John Cumming (clergyman)

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Carte de visite depicting John Cumming, 1860s

John Cumming FRSE (10 November 1807[1] – 5 July 1881) was a Scottish clergyman.


He was born in Fintray in Aberdeenshire and attended Aberdeen Grammar School and then stiudied Divinity at Aberdeen University.[2]

In 1832, Cumming was appointed to the Crown Court Church in Covent Garden, London, a Church of Scotland congregation that catered for Scots living in London. At the time, the congregation had approximately 80 members, but Cumming was able to grow his congregation to around 900, and he regularly preached to congregations of 500-600 on Sundays.

Cumming was a controversial figure in his day, George Eliot being the most prominent figure to criticize him for his anti-Catholicism, obsession with the End Times, and perceived intellectual dishonesty.[citation needed]

In 1853 he was elected a Fellow of the Royal Society of Edinburgh. His proposer was Sir John Archibald Murray.

Cumming retired in 1879. In total, he published approximately 180 books during his lifetime.

He died on 5 July 1881 in Chiswick near London and was buried in Kensal Green Cemetery.[3]


He married Elizabeth Nicholson in 1833. She died in 1879.


"The End of the World", as depicted by Adriano Cecioni in Vanity Fair, 13 April 1872

Cumming was one of the most virulently anti-Catholic preachers of his day. Several of his books attacked Catholicism, including The Romish Church a Dumb Church (Arthur Hall, 1853) and Ritualism, the Highway to Rome (James Nisbet & Co., 1867). He gave public lectures denouncing Cardinals Nicholas Wiseman and John Henry Newman. The Times also frequently printed letters from Cumming in which he pointed to perceived misdeeds on the part of the Roman Catholic Church.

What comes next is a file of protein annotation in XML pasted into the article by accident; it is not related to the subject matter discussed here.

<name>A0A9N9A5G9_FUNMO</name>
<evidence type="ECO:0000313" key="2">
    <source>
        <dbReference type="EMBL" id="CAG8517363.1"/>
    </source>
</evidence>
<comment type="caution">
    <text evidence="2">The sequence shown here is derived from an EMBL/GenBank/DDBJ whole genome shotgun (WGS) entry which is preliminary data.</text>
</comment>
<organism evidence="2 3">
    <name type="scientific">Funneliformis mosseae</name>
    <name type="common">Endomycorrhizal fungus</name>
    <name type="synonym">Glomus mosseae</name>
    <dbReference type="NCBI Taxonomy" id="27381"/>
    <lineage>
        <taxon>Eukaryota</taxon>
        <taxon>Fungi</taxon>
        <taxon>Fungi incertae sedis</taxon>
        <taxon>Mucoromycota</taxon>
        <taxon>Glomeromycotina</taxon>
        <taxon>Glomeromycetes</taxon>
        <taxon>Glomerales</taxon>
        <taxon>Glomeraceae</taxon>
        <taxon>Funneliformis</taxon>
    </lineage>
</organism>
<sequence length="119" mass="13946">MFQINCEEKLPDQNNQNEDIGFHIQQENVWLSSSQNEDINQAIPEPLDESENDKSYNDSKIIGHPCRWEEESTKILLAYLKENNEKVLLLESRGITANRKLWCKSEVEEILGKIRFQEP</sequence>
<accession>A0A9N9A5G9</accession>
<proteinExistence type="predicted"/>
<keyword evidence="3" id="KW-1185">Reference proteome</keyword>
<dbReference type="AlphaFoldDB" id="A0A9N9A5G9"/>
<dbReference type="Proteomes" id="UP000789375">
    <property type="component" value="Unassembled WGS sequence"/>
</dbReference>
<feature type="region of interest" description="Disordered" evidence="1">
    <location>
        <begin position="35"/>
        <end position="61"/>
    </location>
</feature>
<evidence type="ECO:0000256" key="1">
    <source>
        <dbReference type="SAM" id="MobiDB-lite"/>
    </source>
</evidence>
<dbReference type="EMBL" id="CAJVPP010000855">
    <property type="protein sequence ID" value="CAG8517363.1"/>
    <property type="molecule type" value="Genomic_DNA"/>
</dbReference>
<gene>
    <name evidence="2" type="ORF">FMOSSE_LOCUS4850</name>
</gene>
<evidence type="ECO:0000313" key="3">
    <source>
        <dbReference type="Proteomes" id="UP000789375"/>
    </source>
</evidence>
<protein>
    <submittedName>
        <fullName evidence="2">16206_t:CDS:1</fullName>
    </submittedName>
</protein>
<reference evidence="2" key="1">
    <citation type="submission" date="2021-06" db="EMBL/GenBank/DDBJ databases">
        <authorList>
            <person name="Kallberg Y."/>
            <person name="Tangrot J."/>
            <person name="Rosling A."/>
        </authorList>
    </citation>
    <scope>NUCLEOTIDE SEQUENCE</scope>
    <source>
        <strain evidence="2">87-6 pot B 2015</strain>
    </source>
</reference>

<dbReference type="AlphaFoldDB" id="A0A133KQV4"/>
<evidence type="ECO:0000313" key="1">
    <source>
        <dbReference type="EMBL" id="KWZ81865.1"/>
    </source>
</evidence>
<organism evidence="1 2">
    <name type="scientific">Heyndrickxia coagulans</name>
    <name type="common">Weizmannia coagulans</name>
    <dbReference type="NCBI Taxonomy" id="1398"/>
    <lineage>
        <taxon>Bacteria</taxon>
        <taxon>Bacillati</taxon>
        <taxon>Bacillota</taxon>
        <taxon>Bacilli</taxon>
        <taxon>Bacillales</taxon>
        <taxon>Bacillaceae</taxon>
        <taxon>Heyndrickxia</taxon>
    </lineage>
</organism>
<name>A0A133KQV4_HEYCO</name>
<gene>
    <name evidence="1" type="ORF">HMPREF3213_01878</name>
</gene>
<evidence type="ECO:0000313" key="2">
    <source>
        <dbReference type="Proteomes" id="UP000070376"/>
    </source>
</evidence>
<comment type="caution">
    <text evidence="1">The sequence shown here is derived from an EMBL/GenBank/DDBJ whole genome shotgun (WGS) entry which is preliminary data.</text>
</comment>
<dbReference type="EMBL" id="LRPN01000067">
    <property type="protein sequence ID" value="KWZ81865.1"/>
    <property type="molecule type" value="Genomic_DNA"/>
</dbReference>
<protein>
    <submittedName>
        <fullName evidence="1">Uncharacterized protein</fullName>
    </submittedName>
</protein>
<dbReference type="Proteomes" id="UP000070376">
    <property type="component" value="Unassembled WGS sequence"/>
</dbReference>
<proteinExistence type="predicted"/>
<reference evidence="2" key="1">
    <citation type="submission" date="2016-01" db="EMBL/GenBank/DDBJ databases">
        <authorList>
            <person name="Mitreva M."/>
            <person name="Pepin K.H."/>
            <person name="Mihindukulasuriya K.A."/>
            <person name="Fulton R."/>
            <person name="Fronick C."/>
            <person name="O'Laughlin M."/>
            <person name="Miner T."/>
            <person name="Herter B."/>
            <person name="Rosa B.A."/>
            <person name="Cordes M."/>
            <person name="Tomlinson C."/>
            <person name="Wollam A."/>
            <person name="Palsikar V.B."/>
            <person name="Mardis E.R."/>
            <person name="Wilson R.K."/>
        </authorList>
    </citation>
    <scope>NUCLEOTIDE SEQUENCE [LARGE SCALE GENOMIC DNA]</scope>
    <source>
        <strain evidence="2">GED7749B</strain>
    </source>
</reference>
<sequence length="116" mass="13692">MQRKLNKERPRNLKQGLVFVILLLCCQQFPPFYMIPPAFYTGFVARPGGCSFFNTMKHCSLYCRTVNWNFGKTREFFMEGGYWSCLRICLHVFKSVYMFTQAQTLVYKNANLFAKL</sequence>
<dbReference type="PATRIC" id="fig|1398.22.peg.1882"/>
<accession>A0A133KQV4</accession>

Cumming also took a deep interest in Christian eschatology, adhering to the Historicist school of Christian eschatology. He believed that historical events such as the French Revolution and the Irish Potato Famine had fulfilled prophecies contained in the biblical Books of Daniel and Revelation. He preached that the sixth vial of judgment (discussed in Revelation 16) had been poured out in 1820. Cumming therefore taught that Judgment Day would occur some time between 1848 and 1867.



  • Robert H. Ellison, "Prophecy and Anti-Popery in Victorian London: John Cumming Reconsidered," Victorian Literature and Culture 31.1 (2003): 373-389.

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